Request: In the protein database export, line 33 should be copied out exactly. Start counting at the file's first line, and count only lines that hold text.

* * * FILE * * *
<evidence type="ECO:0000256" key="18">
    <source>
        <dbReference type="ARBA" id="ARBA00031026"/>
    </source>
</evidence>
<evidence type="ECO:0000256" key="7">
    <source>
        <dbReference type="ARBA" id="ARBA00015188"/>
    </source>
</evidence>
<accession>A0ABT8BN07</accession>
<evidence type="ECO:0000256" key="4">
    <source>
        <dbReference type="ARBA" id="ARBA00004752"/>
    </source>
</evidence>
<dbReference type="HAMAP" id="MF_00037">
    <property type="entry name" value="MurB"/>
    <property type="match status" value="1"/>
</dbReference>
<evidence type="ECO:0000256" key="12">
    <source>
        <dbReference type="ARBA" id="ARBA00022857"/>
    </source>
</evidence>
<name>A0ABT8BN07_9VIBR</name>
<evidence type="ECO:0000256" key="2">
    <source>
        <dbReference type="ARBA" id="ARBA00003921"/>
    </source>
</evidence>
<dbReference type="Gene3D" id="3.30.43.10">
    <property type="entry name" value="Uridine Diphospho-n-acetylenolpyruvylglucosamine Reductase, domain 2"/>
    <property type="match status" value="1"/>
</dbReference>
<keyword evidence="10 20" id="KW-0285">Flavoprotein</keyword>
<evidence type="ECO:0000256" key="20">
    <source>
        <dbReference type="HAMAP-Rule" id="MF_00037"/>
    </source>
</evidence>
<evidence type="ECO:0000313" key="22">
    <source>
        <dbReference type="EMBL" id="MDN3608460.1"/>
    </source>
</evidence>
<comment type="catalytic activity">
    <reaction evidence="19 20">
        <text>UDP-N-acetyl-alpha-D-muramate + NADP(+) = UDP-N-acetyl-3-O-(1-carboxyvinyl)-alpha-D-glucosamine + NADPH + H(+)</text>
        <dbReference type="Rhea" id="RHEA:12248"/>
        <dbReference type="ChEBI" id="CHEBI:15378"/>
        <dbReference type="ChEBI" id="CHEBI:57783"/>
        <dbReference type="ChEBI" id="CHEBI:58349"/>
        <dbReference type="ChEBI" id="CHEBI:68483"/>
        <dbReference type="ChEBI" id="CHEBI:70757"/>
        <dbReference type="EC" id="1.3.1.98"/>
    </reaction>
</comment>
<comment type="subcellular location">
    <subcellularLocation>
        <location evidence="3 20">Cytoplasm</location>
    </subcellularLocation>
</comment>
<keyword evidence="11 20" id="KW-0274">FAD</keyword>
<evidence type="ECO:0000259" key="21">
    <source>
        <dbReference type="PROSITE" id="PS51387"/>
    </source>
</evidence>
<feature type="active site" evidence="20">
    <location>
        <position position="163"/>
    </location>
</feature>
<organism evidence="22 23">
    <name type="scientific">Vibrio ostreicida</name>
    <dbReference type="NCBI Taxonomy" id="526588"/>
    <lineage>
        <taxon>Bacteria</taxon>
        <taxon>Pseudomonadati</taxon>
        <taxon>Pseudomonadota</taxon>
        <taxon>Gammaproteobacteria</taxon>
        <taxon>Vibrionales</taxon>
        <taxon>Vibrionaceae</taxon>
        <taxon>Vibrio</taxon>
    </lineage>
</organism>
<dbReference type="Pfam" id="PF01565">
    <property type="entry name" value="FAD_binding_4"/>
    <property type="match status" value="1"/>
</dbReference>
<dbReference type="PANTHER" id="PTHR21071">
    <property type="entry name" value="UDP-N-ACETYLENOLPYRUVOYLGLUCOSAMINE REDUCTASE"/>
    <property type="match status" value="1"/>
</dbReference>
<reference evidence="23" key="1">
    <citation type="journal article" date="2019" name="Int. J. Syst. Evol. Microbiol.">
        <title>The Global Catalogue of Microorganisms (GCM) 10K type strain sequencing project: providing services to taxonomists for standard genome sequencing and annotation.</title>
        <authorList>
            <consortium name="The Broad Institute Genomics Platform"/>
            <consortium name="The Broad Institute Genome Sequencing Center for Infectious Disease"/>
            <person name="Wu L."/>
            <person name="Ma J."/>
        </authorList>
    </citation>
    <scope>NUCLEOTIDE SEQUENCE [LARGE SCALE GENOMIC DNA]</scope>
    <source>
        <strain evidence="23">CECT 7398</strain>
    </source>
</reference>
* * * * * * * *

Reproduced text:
    <property type="entry name" value="Uridine Diphospho-n-acetylenolpyruvylglucosamine Reductase, domain 2"/>